"Film has been good to me": Costume designer Tricia Gray opens up about working on 'The Tale', and especially with Laura Dern

Gray, who has worked with films, TV shows, and commercials, has designed the likes of likes of Will Smith, Rob Lowe, Steven Seagal, Olivia Munn, Isabella Roselini, and Anna Paquin


                            "Film has been good to me": Costume designer Tricia Gray opens up about working on 'The Tale', and especially with Laura Dern

As a professional costume designer for acclaimed Hollywood projects, Tricia Gray is a firm believer in shapes and colors. With most of a cinematic masterpiece's storytelling being attributed to cinematography, shots, lighting and such technicalities, Gray believes a lot can be showcased using necklines too. 

Over the years, she has worked with the phenomenal likes of Gene Hackman, Will Smith, Rob Lowe, Steven Seagal, Olivia Munn, Isabella Roselini, Jennifer Beals, Anna Paquin, Jane Seymour, and Laura Dern too. And after all this time, in her own words, if there's one thing that has stuck with her in terms of the primary rule she abides by, it's "deep conversations with my actor about their thoughts and share my thoughts, and together we always create a great character."

"Laura Dern in a scene from The Tale." (Kyle Kaplan)
"Laura Dern in a scene from The Tale." (Kyle Kaplan)

 

Her upcoming project — The Tale — that stars Laura Dern, is the most exciting experience as a designer so far, as she spilled to MEAWW in a casual chat. Here are some excerpts of the conversation.

What was your goal while designing for 'The Tale?' Where did you draw your inspirations from?

My goal was to stay true to the 70’s yet in an almost timeless way. I wanted to tell Jennifer’s story but not have it so obviously tied to a time where audience members could think well that happened then and it doesn’t happen now, because it is still happening. Nine out of ten store clerks I ran into while shopping had their own me-too story. It was a real eye-opener. I have mine. In helping to fulfill Jennifer’s vision of her story, maybe I could come to terms with my own.

What was your experience working with Laura Dern? 

Laura Dern is an incredible actress and a wonderful genuine person. She exudes grace and love while being an excellent communicator and collaborator. And fun. She is fun! Very low maintenance because she knows herself, and very respectful of who you are. You find yourself wanting to work twice as hard to get the clothing choices perfect. We both had the advantage of watching Jennifer Fox’s 6-part documentary called “Flying: Confessions of a Free Woman”. This really brought us to the same place of imitating Jennifer Fox’s style of dressing, while making changes to make some things that worked better for Laura’s portrayal of her.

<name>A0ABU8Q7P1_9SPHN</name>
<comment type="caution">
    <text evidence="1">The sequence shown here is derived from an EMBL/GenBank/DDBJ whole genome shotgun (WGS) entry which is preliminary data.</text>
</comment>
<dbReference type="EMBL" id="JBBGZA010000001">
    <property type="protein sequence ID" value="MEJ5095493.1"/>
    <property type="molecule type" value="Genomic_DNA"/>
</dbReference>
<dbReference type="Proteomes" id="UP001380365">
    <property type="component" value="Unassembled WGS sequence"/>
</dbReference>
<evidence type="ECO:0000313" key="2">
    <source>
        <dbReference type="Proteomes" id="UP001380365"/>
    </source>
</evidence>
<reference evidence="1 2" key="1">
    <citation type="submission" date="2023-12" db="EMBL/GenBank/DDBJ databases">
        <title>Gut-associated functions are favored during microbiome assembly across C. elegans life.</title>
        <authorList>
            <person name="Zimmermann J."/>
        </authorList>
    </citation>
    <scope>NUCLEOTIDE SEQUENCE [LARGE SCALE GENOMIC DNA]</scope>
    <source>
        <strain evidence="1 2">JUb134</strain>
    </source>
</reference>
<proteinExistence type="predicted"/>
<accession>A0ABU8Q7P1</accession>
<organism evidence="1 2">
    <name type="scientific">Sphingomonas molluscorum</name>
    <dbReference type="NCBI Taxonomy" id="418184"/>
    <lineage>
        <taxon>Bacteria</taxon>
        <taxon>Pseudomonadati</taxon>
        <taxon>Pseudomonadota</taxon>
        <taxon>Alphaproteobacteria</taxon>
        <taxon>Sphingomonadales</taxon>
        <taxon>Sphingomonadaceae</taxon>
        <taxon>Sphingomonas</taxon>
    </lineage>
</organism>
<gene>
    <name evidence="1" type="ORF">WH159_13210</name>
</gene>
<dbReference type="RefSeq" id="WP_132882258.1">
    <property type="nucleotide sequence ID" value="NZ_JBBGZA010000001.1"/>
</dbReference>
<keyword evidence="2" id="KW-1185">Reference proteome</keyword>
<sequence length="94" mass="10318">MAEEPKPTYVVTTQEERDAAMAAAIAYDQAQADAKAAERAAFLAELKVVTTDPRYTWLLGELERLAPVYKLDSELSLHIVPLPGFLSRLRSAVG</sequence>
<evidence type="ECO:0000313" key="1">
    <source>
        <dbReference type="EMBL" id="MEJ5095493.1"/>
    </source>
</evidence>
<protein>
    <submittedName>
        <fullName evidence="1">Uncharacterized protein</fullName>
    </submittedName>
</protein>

Laura Dern's chaacter in The Tale has been designed by Gray. (Kyle Kaplan)
Laura Dern's chaacter in The Tale has been designed by Gray. (Kyle Kaplan)

How did you show the transgression of Jennifer Fox from Jessica Sarah Flaum to Isabelle Nélisse and finally Laura Dern through how they dress? 

We worked mainly with Western Costume and found at least 10 tops that Jenny at 13 and Jenny at 15 could wear. Both had the same belts, tennis shoes, riding boots and jeans. To reproduce the riding pants, I contacted the largest store supplying hunting, jumping, English riding gear. The store owner sold her own brand of riding pants and her supplier actually had the riding pant patterns from 1973 as well as the correct fabric. He made pants for all the girls and their stunt doubles. The doubling of shirts helped when dressing the stunt doubles too. While I’m on the subject of riding gear, the helmets and the tan riding pants were being discontinued after all these years. I got the last of it!

So Jenny at 13 and Jenny at 15 wear the same wardrobe to help the audience understand the memory process. The colors of Jenny influenced Jennifer's colors. We added Grey to Laura because I wanted a neutral in the University scenes and to signal that the adult world is a grey area. When she is investigating a documentary, we add some black as the real Jennifer in "Flying: Confessions of a Free Woman" wears a lot of white tanks, red tops, and black jackets. Black makes Laura Dern look very upscale, so I saved it for her final scene where she confronts Bill. The scalloped edges at the deep v neck reminded me of a shark going in for the kill. She bravely takes Bill on and seems relieved for a moment. Then I think the reality hits her that the effect of his sexual abuse isn’t solved in one confrontation. The way Jenny at 13 looks up to her, you realize they are at peace with each other now. Wardrobe helped tell us as she is in brown tones which suggests a connection to the earth and the round neck is friendly and comforting.

Red and Demin are colors that are carried through from young Jenny and adult Jennifer. Young Jenny and Jennifer have clothing that has clean lines and practicality. Jennifer has three main areas of clothing 1. Her around the house casual 2. Her university professional look and 3. her investigative documentarian work clothes.